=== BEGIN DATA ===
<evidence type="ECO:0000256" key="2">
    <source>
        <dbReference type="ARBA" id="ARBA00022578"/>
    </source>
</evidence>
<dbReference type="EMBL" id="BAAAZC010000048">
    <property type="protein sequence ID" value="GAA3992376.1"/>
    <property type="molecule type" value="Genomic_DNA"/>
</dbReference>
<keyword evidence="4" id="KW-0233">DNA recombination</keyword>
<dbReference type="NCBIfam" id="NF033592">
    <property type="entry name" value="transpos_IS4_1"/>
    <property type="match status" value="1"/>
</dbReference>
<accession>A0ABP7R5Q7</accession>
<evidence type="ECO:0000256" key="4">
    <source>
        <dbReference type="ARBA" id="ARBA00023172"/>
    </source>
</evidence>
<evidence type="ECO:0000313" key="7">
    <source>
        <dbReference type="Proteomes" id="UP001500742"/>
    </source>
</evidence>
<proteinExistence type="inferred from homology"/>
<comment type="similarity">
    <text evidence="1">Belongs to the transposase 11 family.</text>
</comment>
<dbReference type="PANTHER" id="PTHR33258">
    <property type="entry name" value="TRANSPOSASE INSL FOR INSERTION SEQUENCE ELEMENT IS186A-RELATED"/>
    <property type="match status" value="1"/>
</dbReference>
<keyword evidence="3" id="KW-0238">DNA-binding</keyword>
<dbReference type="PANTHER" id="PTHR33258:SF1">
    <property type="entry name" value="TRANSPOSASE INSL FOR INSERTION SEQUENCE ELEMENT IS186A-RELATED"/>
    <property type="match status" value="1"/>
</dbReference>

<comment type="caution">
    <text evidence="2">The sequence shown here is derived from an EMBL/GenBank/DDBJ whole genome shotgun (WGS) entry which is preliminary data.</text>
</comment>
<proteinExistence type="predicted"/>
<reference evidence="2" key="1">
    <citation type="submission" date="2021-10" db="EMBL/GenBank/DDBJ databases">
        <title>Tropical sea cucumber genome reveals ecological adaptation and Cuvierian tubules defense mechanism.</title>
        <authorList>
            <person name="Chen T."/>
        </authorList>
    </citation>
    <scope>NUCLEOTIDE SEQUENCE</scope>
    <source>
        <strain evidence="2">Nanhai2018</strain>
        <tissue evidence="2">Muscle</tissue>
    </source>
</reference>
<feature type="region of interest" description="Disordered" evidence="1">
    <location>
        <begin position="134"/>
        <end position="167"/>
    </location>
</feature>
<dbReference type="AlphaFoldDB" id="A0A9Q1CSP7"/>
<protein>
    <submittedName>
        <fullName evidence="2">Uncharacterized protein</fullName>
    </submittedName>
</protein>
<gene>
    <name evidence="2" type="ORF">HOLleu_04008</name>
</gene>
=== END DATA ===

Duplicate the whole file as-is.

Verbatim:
<evidence type="ECO:0000256" key="2">
    <source>
        <dbReference type="ARBA" id="ARBA00022578"/>
    </source>
</evidence>
<dbReference type="EMBL" id="BAAAZC010000048">
    <property type="protein sequence ID" value="GAA3992376.1"/>
    <property type="molecule type" value="Genomic_DNA"/>
</dbReference>
<keyword evidence="4" id="KW-0233">DNA recombination</keyword>
<dbReference type="NCBIfam" id="NF033592">
    <property type="entry name" value="transpos_IS4_1"/>
    <property type="match status" value="1"/>
</dbReference>
<accession>A0ABP7R5Q7</accession>
<evidence type="ECO:0000256" key="4">
    <source>
        <dbReference type="ARBA" id="ARBA00023172"/>
    </source>
</evidence>
<evidence type="ECO:0000313" key="7">
    <source>
        <dbReference type="Proteomes" id="UP001500742"/>
    </source>
</evidence>
<proteinExistence type="inferred from homology"/>
<comment type="similarity">
    <text evidence="1">Belongs to the transposase 11 family.</text>
</comment>
<dbReference type="PANTHER" id="PTHR33258">
    <property type="entry name" value="TRANSPOSASE INSL FOR INSERTION SEQUENCE ELEMENT IS186A-RELATED"/>
    <property type="match status" value="1"/>
</dbReference>
<keyword evidence="3" id="KW-0238">DNA-binding</keyword>
<dbReference type="PANTHER" id="PTHR33258:SF1">
    <property type="entry name" value="TRANSPOSASE INSL FOR INSERTION SEQUENCE ELEMENT IS186A-RELATED"/>
    <property type="match status" value="1"/>
</dbReference>

<comment type="caution">
    <text evidence="2">The sequence shown here is derived from an EMBL/GenBank/DDBJ whole genome shotgun (WGS) entry which is preliminary data.</text>
</comment>
<proteinExistence type="predicted"/>
<reference evidence="2" key="1">
    <citation type="submission" date="2021-10" db="EMBL/GenBank/DDBJ databases">
        <title>Tropical sea cucumber genome reveals ecological adaptation and Cuvierian tubules defense mechanism.</title>
        <authorList>
            <person name="Chen T."/>
        </authorList>
    </citation>
    <scope>NUCLEOTIDE SEQUENCE</scope>
    <source>
        <strain evidence="2">Nanhai2018</strain>
        <tissue evidence="2">Muscle</tissue>
    </source>
</reference>
<feature type="region of interest" description="Disordered" evidence="1">
    <location>
        <begin position="134"/>
        <end position="167"/>
    </location>
</feature>
<dbReference type="AlphaFoldDB" id="A0A9Q1CSP7"/>
<protein>
    <submittedName>
        <fullName evidence="2">Uncharacterized protein</fullName>
    </submittedName>
</protein>
<gene>
    <name evidence="2" type="ORF">HOLleu_04008</name>
</gene>